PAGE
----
That concludes my prepared remarks. James, we are ready for Q&A.

James Armstrong

Thank you, Steve. As a reminder to our audience to give everybody a chance to ask a question, please limit your questions to one with a follow-up as needed. We will get to as many as time allows. Christa, can we take our first question, please?

Question-and-Answer Session

Operator

Certainly, your first question comes from the line of George Staphos with Bank of America. Your line is now open.

George Staphos

Steve, also, congratulations on the recent award. I guess, the first question I had is on consumer. And just trying to see whether the performance in the segment was in line, perhaps a little worse, perhaps a little better with your forecast, and whether any of the outage expense that you called out was related to consumer or corrugated. And then I had a follow-on.

Ward Dickson

George, this is Ward, and I'll start, and I'll let Bob fill in. The consumer business was performed to our expectations that we embedded in the guidance leading into the quarter. And the outage, the excess outage cost that we highlighted was related to the outages that we had in our corrugated system.

George Staphos

So largely Florence then, Ward?

Jeff Chalovich

George, it's Jeff. No, it wasn't Florence. This was our largest maintenance outage quarter, so we had 125,000 tons of downtime. Nine of our mills had outages, eight of them went very well, 1 didn't go as well. And we had some excess costs in labor, maintenance, fiber and other costs. So that was the outage.

George Staphos

And then the other question I had, as you think about Box on Demand and the machine installations that you're getting, it's, I guess, encouraging to see the volume growth. I know it's a relatively new initiative, but is there any kind of audit so far that you could relay in terms of how sticky these sales are? Are you seeing any turnover in terms of contracts where there's been a machine installation? What kind of relative return do you get on this sort of sale versus your existing business? And what are the risks that you have to keep on top of machinery trends to keep this initiative going?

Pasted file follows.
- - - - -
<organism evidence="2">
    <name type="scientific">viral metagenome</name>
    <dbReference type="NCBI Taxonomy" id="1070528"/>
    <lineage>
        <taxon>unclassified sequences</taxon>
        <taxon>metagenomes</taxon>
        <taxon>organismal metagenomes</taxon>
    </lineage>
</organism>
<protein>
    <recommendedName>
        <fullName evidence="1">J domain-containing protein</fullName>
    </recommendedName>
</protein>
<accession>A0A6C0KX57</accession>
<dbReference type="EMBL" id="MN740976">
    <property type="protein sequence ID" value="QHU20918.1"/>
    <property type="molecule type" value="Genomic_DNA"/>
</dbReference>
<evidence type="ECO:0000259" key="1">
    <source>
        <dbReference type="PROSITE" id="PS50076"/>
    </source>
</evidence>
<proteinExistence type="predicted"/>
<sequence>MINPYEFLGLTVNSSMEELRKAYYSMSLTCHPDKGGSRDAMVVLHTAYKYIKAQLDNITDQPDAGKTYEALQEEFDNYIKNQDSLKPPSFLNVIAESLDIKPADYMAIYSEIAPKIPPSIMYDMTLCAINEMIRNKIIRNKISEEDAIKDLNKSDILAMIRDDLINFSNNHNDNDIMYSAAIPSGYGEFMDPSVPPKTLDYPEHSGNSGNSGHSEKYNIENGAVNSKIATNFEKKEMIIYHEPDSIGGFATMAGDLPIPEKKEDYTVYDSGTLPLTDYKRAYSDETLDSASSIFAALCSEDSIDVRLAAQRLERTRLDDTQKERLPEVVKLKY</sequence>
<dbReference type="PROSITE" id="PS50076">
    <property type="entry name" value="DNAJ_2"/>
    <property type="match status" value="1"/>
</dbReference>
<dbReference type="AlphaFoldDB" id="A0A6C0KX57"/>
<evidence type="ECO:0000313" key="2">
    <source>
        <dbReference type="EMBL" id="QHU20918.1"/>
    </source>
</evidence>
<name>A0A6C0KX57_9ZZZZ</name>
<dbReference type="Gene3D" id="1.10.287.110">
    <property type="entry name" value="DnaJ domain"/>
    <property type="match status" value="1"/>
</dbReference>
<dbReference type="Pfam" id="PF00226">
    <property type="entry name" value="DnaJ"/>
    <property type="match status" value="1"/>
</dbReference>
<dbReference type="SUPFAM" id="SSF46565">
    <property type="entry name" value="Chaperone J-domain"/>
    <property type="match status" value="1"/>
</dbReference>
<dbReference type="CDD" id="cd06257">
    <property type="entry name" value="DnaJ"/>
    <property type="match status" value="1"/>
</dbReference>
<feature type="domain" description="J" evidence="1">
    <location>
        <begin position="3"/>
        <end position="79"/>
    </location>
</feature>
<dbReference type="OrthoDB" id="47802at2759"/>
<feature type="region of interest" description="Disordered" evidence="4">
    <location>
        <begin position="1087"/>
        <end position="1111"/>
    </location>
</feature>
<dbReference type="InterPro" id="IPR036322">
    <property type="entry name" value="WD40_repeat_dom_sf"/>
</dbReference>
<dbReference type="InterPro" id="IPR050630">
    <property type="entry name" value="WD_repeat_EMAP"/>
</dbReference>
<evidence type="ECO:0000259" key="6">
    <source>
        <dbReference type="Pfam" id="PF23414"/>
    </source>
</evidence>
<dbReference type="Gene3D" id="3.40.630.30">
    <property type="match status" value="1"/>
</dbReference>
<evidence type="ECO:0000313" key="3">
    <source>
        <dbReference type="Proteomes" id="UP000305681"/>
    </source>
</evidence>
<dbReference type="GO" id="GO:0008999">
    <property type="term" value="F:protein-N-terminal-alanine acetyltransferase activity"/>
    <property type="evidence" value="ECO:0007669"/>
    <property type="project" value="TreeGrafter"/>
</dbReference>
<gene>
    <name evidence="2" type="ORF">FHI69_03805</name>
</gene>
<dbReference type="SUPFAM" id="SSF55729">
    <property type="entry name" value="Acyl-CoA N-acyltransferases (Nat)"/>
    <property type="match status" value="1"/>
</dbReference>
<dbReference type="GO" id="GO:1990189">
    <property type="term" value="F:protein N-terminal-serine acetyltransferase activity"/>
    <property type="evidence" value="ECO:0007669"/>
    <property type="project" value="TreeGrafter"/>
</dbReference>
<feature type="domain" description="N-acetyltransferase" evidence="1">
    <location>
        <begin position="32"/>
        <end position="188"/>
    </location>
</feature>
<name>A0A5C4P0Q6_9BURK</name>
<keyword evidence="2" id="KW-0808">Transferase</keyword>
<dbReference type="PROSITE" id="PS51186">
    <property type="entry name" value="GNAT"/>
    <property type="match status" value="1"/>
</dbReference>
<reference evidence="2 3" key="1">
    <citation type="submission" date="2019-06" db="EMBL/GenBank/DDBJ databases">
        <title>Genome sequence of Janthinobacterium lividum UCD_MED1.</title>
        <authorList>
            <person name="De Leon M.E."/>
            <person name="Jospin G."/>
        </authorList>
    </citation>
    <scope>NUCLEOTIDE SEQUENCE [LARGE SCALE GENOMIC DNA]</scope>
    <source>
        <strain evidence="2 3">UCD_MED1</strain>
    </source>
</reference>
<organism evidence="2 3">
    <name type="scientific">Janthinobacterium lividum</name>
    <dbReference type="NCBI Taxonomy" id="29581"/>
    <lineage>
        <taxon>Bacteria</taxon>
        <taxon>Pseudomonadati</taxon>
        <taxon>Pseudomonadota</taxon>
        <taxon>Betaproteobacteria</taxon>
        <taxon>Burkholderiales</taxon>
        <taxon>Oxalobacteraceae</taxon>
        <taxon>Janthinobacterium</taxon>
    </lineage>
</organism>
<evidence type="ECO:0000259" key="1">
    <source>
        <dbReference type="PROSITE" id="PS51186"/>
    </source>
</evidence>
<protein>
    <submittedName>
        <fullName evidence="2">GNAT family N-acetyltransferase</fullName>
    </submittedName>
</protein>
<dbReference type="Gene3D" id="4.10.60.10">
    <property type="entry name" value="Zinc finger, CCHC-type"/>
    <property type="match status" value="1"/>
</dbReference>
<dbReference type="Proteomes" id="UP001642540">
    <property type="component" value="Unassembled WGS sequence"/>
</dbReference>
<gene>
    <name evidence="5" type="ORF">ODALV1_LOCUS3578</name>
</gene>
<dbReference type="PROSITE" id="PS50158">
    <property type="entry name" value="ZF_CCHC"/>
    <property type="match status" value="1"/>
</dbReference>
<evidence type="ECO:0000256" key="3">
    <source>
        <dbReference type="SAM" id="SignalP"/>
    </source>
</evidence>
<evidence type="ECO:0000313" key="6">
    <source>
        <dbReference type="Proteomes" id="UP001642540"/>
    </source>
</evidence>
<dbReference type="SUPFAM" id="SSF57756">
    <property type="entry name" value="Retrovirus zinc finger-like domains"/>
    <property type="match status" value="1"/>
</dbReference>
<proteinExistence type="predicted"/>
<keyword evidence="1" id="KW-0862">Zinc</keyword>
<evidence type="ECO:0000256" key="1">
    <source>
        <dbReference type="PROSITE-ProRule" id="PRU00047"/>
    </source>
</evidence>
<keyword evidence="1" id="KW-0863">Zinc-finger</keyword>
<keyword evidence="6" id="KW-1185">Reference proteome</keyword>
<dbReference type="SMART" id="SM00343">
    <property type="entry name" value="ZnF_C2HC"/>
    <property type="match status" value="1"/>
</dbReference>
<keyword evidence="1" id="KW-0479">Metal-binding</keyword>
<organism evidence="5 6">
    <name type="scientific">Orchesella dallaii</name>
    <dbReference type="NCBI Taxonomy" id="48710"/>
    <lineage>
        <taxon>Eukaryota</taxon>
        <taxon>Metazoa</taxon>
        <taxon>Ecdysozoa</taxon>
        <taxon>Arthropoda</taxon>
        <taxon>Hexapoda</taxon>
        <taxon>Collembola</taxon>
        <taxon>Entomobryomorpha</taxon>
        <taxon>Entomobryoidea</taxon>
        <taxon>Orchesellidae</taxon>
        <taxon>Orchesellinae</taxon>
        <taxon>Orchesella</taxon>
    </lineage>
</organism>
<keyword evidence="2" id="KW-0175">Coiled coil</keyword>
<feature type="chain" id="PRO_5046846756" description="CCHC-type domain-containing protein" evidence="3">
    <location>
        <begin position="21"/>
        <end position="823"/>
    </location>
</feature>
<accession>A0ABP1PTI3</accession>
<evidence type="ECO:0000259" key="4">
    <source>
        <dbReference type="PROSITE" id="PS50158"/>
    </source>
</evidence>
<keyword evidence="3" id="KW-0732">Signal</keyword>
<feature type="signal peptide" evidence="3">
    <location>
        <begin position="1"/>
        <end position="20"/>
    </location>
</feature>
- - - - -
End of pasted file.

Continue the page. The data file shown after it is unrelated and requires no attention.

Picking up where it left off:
Jeff Chalovich

That was a lot in one there, George, so let me break them down.

George Staphos

Sorry about that.

Jeff Chalovich

So -- that's okay. Starting out, so they are performing to our expectations. We're really getting synergies between combining our automated packaging systems group with Box on Demand. So our EPS sales leads are already selling Box on Demand. We haven't seen any turnover in the contracts that we have. So the business is sticky. And just like our APS contractual business, it's typically a 5-year deal, and there's a high repeat rate with that business. Like most of our differentiated product, there is better margins associated with that business. If you take a plain brown box versus our differentiated products, it carries higher margins typically. And then like all the machine business and differentiation, you have to have innovation in the pipeline to continue to differentiate in the marketplace, so we have constant projects. Across our machine platforms, both in beverage and in corrugated, we're always looking for the next innovation and working with our customers to innovate and really meet their demands. It's critical that we don't do that in a vacuum, but it's solving specific problems for our customers. And so that's what we continue to do across our machine platform. I think I -- okay.

Operator

Your next question comes from the line of Brian Maguire with Goldman Sachs. Your line is now open.

Brian Maguire

I was hoping you could just comment on the pace of the box price increase maybe relative to what you saw with the increase last year. And maybe you can give some data, if possible, on how much of it you realized in the third quarter, maybe the exit rate and then kind of how much you'd expect to get in the fourth quarter?

Jeff Chalovich

Consistent with what we said on the last 2, based on our contractual business, this latest published March increase, we will recover in 2 quarters based on our contractual flow-through. So we'll leave the September quarter at a $50 run rate. Through this, the June quarter, we left over at 60%, so we had already been in the 60% -- over 60% run rate after this last quarter. And it's typical there's not a lot of difference. There's some difference in the way the contracts fall, that it happen to be before the quarter, so a little earlier, but it still basically ends in the same quarter, same run rate.

Brian Maguire